Wednesday, September 10, 2008

Does wishing make it so?

Isabella, my three year old granddaughter, said to her daddy, “Put on your shoes, Daddy, and let’s go get Grammy at the airport.” How sweet, I thought, when my son Andy emailed me her comment. She wanted to see me!
But here’s the rub—I wasn’t at the airport.
A month ago, though, when Isabella put on her shoes,climbed into her car seat, and her daddy drove to the airport---there was Grammy! So Isabella figured that all she had to do was repeat her actions and Grammy would appear.
She’s at the age when children think, “If I cover my eyes, nobody can see me.”
We grown-ups chuckle at children’s mistaken understanding of the way the world works, but it occurs to me that sometimes we do the same thing---especially where God is concerned.
If I pray, “Oh Lord, please make such-and-such happen in my life,” and it doesn’t happen, [If Grammy isn’t at the airport], I may sigh and say, “Huh! Jesus said, ‘Ask and you shall receive,’ but look, I did ask and I didn’t receive. Guess that proves it, prayer doesn’t work.”
Nooooo. If Isabella doesn’t see Grammy when she wants to see her, this doesn’t mean Grammy will never appear. It means Grammy comes on her time frame, not Isabella’s.
And we need to be clear about what we are asking God for. Am I motivated to call into play God’s kingdom on earth? ["Your kingdom is come when your will is done"] Am I praying to be open to God’s will—rather than my own? To believe that God has my greater good in mind?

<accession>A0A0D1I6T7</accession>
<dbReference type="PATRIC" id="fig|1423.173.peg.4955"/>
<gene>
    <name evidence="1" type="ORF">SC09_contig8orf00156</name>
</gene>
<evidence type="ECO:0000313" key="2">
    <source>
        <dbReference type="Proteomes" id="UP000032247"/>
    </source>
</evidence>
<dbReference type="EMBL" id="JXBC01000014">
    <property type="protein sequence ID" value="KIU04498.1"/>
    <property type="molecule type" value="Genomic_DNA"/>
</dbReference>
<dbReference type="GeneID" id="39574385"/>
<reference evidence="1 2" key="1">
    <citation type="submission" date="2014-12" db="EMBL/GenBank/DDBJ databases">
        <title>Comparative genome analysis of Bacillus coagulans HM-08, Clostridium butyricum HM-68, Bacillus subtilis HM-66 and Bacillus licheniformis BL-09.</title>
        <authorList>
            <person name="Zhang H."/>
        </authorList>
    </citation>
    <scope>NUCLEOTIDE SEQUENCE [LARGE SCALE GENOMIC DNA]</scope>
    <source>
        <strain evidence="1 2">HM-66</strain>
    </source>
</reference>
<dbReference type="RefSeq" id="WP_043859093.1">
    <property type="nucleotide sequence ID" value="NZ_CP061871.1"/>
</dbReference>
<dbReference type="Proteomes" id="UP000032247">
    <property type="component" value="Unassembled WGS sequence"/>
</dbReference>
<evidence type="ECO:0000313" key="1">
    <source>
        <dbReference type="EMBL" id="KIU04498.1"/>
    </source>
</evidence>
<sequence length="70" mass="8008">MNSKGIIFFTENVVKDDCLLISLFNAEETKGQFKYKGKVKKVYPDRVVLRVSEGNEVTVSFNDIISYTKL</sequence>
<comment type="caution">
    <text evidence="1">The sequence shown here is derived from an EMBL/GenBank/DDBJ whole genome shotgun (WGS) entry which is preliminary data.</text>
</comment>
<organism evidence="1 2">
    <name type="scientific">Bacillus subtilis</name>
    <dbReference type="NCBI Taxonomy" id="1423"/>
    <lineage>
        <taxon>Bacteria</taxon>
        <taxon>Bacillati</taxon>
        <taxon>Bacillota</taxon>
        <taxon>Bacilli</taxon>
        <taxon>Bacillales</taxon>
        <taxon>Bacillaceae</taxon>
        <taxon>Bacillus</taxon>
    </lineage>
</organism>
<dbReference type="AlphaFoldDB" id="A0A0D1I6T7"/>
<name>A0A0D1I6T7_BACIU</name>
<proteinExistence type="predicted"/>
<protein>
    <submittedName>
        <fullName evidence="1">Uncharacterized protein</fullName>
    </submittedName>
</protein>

Or am I merely “wishing” and calling it prayer? Like a little girl who thinks she can wish her Grammy into being there?
Maybe this is something to think about.

Thursday, August 28, 2008

A Bicycle Meditation

I love to bicycle, and part of the fun is the camaraderie with my bicycle buddies. Weekly, we’ll pedal about 18 miles through urban streets to our favorite breakfast stop, a funky little restaurant where where the oatmeal is hot, the pancakes are big, and the price is low.
Talk is always light-hearted and laugh-filled. We’re an eclectic mix of people: A dentist, a real-estate developer, a woman who cleans houses, a teacher, a brick layer, a retired mail carrier, an IT manager, a yoga teacher…what we have in common is our love of cycling. New people to the group introduce themselves by first names only, and instead of that All-American question, “What do you do?” the first question asked is usually, “So, how long you been cycling?”
If you belong to a group that is built around a particular interest—whether it’s hiking or quilting or singing barbershop harmony—you know how easily people of myriad backgrounds can get along when everyone shares a particular focus.
Today it occurred to me that all major world religions share a particular focus. At the core, all are centered on the idea of love for one another. Whether Christians, Jews, Muslims, Buddhists, or Hindus…read deeply in any sacred scriptures and a loving concern for one another is voiced.